Last year more than 2,100 patients received blood transfusions at Mount Sinai Hospital. This includes cancer treatment, patients in the Emergency Department or Intensive Care Unit (ICU), patients undergoing  surgery and patients giving birth. Even newborn babies may sometimes need blood.

It’s National Blood Donor Week (June 10-16) and we’re participating in #MissingType, a global awareness campaign reminding people everywhere that the simple act of giving blood saves lives every day.

This campaign encourages organizations to remove the As, Bs and Os from their websites, social media platforms and buildings for the week. Here at Sinai Health, you’ll see a banner on our websites that shows the letter ‘A’ vanishing from our logo and our Where Sinai Health Connects header is missing the As and the O.

We’re participating because providing life-giving blood transfusions for our patients wouldn’t be possible without blood donors and the work of Canadian Blood Services. This non-profit charitable organization manages the blood supply, from collecting, to processing and delivering blood to hospitals across Canada.

Every day at Mount Sinai our Pathology and Laboratory Medicine Department receives deliveries from Canadian Blood Services. The Transfusion Medicine Service team works to ensure patients get the blood they need whether they’re receiving red blood cells, plasma or platelets, type  A, B, AB, or O. Cesario Ilagan, Transfusion Safety Officer is part of the team. “The blood transfusion process involves multiple steps and multiple safety checks. I work collaboratively with our team and with clinical staff across the hospital to ensure patients get the blood they need safely,” he says. Check out the gallery below for a look behind the scenes at some of the steps in the transfusion process.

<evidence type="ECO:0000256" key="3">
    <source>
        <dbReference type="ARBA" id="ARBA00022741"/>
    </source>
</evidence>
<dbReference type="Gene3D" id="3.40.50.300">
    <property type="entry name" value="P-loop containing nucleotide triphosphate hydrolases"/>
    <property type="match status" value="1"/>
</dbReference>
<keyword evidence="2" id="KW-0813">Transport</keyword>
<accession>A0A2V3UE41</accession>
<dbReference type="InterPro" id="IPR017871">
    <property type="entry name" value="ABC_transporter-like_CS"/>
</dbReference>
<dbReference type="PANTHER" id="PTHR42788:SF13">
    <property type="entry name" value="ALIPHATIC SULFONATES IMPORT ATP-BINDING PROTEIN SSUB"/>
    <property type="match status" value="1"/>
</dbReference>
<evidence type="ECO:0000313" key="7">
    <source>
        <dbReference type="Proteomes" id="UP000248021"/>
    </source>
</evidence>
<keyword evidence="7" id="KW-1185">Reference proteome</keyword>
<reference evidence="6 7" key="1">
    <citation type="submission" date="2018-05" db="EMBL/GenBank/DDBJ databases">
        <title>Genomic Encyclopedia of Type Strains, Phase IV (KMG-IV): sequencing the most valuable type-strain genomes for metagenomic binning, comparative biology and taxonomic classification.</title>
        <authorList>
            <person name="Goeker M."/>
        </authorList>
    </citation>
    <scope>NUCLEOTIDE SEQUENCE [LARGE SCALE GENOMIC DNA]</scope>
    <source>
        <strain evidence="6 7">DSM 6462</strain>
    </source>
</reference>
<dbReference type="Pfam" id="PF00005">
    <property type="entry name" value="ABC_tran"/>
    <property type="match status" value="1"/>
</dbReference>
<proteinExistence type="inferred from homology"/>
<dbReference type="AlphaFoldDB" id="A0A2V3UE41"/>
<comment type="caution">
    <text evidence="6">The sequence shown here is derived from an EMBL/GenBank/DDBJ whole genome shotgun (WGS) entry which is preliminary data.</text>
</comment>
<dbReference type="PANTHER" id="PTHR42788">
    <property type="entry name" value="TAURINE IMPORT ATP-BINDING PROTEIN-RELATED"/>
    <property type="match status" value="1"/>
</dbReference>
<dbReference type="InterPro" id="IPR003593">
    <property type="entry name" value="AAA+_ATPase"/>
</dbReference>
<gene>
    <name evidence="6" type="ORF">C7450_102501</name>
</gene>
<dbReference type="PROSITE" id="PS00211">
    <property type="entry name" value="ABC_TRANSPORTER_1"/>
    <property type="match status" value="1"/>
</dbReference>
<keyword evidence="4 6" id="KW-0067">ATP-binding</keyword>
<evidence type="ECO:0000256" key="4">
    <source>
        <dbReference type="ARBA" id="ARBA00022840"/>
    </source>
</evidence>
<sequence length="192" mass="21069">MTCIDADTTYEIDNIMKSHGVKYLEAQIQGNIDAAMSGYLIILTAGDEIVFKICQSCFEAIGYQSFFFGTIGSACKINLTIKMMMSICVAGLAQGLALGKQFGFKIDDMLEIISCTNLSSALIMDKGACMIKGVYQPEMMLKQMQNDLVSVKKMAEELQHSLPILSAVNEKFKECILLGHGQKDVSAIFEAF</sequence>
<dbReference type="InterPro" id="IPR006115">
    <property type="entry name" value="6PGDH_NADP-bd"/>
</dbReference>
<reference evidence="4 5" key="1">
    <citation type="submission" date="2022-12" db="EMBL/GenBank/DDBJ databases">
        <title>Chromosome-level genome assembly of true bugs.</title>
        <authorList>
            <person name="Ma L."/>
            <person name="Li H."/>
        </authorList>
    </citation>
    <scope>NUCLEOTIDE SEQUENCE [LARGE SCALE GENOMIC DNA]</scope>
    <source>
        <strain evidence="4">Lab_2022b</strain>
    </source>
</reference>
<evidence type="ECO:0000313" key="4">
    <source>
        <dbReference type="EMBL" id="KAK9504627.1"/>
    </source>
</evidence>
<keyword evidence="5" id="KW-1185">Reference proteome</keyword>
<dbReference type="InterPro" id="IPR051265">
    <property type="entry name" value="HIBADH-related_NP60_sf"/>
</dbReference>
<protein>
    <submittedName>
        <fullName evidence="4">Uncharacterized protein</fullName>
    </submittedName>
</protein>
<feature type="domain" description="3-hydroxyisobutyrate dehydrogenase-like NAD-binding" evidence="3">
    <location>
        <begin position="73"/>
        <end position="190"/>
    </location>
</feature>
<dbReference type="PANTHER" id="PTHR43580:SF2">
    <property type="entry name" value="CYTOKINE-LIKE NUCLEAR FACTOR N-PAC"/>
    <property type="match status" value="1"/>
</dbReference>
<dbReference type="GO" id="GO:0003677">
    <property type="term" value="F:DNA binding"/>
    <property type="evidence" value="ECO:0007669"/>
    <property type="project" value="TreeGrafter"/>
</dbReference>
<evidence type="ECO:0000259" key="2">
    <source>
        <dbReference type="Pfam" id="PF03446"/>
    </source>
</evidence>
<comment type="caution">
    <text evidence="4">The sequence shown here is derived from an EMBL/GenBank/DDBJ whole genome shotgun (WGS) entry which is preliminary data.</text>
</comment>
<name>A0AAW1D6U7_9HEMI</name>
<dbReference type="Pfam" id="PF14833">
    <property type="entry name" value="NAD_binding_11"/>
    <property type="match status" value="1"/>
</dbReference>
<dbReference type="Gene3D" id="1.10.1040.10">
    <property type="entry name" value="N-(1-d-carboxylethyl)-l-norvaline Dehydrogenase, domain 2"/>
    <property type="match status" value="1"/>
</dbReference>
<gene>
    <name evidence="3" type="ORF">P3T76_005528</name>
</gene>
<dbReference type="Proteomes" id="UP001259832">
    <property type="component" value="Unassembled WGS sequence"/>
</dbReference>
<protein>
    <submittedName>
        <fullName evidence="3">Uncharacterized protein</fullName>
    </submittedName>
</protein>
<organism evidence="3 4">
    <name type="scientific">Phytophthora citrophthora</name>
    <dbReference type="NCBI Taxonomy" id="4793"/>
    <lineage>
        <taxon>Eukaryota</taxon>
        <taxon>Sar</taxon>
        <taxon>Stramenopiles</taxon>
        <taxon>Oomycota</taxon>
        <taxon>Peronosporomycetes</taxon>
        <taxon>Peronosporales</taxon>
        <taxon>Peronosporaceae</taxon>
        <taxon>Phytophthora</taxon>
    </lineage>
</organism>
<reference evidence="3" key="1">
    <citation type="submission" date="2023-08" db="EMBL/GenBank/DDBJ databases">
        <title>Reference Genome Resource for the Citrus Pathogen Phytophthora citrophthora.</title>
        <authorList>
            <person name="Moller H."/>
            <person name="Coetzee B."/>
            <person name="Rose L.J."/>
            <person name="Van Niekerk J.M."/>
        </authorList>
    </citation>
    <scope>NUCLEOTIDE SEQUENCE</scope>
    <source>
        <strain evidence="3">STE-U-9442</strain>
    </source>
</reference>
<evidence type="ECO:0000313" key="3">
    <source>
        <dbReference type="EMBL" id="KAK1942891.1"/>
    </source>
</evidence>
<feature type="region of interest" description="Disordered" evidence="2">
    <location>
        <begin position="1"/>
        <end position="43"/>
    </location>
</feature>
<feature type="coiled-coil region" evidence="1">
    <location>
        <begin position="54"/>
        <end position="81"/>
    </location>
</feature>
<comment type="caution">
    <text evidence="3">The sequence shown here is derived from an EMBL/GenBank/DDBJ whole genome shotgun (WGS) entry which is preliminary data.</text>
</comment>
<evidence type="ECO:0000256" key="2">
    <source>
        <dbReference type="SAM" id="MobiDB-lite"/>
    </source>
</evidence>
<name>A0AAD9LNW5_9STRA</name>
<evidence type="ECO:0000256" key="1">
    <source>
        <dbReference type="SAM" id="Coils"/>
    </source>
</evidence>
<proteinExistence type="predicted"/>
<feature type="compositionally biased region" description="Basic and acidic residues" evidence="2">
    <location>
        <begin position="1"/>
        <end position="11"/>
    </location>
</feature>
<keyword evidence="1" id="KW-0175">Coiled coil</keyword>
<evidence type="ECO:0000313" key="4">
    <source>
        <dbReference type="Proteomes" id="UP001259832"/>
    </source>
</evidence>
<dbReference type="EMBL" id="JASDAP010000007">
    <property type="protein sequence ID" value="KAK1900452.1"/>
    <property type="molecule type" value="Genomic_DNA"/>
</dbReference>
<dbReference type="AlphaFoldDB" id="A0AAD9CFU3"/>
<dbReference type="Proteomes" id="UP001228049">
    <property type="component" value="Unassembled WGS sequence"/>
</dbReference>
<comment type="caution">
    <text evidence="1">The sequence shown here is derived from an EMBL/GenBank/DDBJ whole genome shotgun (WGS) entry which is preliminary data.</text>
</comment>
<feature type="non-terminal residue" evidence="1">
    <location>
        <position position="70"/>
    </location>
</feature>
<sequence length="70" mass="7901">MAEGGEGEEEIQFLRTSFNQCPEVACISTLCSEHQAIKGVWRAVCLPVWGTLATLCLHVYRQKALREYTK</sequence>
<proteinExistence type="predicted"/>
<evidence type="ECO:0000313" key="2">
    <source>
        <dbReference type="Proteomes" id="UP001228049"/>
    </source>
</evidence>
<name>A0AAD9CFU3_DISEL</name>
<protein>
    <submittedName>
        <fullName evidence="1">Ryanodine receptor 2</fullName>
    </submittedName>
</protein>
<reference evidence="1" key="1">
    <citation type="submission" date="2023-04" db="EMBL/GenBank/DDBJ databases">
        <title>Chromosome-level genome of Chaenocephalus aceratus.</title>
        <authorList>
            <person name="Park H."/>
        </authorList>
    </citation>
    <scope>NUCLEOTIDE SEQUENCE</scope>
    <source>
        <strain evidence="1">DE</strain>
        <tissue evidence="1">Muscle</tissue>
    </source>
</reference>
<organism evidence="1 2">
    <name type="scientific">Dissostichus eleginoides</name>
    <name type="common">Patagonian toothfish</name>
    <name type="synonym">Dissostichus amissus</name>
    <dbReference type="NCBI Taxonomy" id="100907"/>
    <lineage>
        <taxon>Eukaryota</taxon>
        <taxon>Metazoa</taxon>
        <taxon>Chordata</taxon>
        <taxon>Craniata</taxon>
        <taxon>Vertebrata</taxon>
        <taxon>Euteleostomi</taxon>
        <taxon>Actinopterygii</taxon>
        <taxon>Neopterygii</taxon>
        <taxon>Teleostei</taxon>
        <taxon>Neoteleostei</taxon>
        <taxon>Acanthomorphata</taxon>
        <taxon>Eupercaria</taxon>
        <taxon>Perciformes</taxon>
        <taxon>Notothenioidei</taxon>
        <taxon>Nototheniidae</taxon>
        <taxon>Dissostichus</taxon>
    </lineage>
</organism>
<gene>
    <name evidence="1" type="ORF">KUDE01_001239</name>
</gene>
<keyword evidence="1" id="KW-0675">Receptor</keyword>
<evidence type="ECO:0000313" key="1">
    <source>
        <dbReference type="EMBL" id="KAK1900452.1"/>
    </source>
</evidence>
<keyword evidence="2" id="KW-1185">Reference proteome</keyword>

You can help by registering to be a blood donor at



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